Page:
Russia takes center stage Saturday when the U.S. and other major powers gather in Geneva to try to map out a strategy to end the bloodshed in Syria, where activists say 14,000 people have died since the uprising against President Bashar Assad began in March last year.
The Americans have the diplomatic clout to arrange such a conference, bringing together the five veto-wielding U.N. Security Council members — Britain, China, France, Russia and the U.S. — as well as Turkey and representatives of the Arab League, Iraq, Kuwait and Qatar.
But only the Russians have the influence with Assad to give this latest diplomatic initiative any chance of success.
WHY IS RUSSIA SO IMPORTANT?
Russia is Syria's most important ally and protector and its main supplier of arms. At the U.N. Security Council, the Russians have blocked the world body from taking strong, punitive action against the Assad regime, including global economic sanctions or military action. The Russians have also consistently opposed any international plan that would demand Assad's removal from power, although they have said they would not stand in the way of such a formula if all Syrian parties agreed.
WHY IS RUSSIA SO TIED TO ASSAD?
Russia maintained close ties to Assad's father, Hafez, who ruled Syria with an iron fist from 1971 until his death in June 2000. With all the political changes brought on by the Arab Spring revolutions, Syria is now Russia's last remaining ally in the Middle East. In the last four decades, Russia has sold Syria billions of dollars worth of weapons, and the loss of its Syrian ally could cost Moscow other lucrative trade deals. A change in power in Damascus could also reduce Russian political influence in Arab world, where it is a broker in Palestinian-Israeli peace talks. The Russians also strongly oppose a world order dominated by the United States and want no repeat of last year's NATO air campaign that led to the ouster of Libyan leader Moammar Gadhafi, a former Moscow ally.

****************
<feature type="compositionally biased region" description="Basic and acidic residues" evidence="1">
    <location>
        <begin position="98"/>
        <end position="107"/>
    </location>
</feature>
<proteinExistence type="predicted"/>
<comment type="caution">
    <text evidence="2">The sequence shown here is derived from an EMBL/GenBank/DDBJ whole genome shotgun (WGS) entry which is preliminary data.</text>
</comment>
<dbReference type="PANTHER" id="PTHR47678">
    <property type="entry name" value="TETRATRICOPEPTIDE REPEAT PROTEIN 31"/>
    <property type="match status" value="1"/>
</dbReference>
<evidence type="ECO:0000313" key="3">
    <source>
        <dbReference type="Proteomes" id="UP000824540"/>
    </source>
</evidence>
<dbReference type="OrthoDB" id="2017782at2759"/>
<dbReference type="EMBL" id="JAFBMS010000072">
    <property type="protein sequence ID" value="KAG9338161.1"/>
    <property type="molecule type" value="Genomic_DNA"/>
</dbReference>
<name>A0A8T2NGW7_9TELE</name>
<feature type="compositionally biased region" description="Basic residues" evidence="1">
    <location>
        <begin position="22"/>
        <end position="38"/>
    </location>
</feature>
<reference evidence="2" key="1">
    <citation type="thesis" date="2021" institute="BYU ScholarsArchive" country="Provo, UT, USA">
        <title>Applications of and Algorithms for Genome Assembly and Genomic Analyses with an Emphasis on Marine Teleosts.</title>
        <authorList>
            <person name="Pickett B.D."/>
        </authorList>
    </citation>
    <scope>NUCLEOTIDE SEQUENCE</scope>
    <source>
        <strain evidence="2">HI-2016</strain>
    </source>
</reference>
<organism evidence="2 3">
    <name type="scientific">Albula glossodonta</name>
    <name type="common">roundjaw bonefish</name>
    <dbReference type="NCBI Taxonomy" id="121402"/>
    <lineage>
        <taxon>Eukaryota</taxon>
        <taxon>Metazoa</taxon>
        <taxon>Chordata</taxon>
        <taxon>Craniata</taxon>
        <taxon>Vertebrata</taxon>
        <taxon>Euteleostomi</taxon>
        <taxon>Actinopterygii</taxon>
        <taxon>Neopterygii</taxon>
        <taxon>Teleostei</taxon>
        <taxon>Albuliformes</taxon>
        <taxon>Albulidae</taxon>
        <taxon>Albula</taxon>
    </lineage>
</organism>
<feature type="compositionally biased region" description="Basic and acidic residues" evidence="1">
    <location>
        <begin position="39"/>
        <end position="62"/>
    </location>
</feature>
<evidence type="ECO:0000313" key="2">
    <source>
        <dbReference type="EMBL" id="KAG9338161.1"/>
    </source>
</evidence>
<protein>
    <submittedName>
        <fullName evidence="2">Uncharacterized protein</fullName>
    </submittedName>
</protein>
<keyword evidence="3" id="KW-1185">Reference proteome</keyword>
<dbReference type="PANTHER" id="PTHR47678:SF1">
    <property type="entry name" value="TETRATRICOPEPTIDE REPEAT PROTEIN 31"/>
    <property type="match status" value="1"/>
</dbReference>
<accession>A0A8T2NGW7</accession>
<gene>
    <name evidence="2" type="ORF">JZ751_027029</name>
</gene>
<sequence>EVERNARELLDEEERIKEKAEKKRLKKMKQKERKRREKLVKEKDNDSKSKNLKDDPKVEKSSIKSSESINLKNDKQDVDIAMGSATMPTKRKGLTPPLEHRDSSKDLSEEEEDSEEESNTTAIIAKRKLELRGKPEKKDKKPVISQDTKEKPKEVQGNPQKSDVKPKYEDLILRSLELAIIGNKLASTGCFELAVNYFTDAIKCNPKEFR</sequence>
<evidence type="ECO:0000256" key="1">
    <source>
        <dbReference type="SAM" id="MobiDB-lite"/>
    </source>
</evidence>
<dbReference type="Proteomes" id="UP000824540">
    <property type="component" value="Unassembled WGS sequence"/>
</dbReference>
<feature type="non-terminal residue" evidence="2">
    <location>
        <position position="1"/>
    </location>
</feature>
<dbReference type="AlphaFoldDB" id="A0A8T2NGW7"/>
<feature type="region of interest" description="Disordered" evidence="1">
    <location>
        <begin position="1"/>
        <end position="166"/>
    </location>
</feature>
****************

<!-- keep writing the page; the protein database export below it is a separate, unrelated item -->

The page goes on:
HAS RUSSIA'S POSITION ON SYRIA SHIFTED?
As the Syria conflict grows bloodier, Russia has shifted away from public support for Assad himself, instead focusing on well-founded concerns that foreign military intervention could lead to even more bloodshed. Russia accuses the West of ignoring the darker side of the Syrian opposition, including Islamic extremist elements and the summary execution of captured Syrian soldiers. Moscow also notes Assad still commands the loyalty of many Syrians, including Christians, his own Alawite sect and secular Sunni Muslims, who fear the rise of Islamic extremism if the regime collapses.
WHAT WILL BE RUSSIA'S STRATEGY AT THE CONFERENCE?
Russian Foreign Minister Sergey Lavrov insists the Geneva talks should concentrate on persuading Syrian opposition groups to soften their demands. He also denies claims by the U.S. that Moscow backs a plan for a transition government to oversee the drafting of a new Syrian constitution and eventual election. The Russians will likely play for time, blocking any explicit call for Assad to step down while endorsing talks among all Syrian parties, something the opposition has previously rejected. This would let the Russians say they are actively seeking a solution to the crisis without jettisoning their longtime ally.
Associated Press correspondents Elizabeth Kennedy in Beirut, Vladimir Isachenko in Moscow and John Heilprin in Geneva contributed to this report.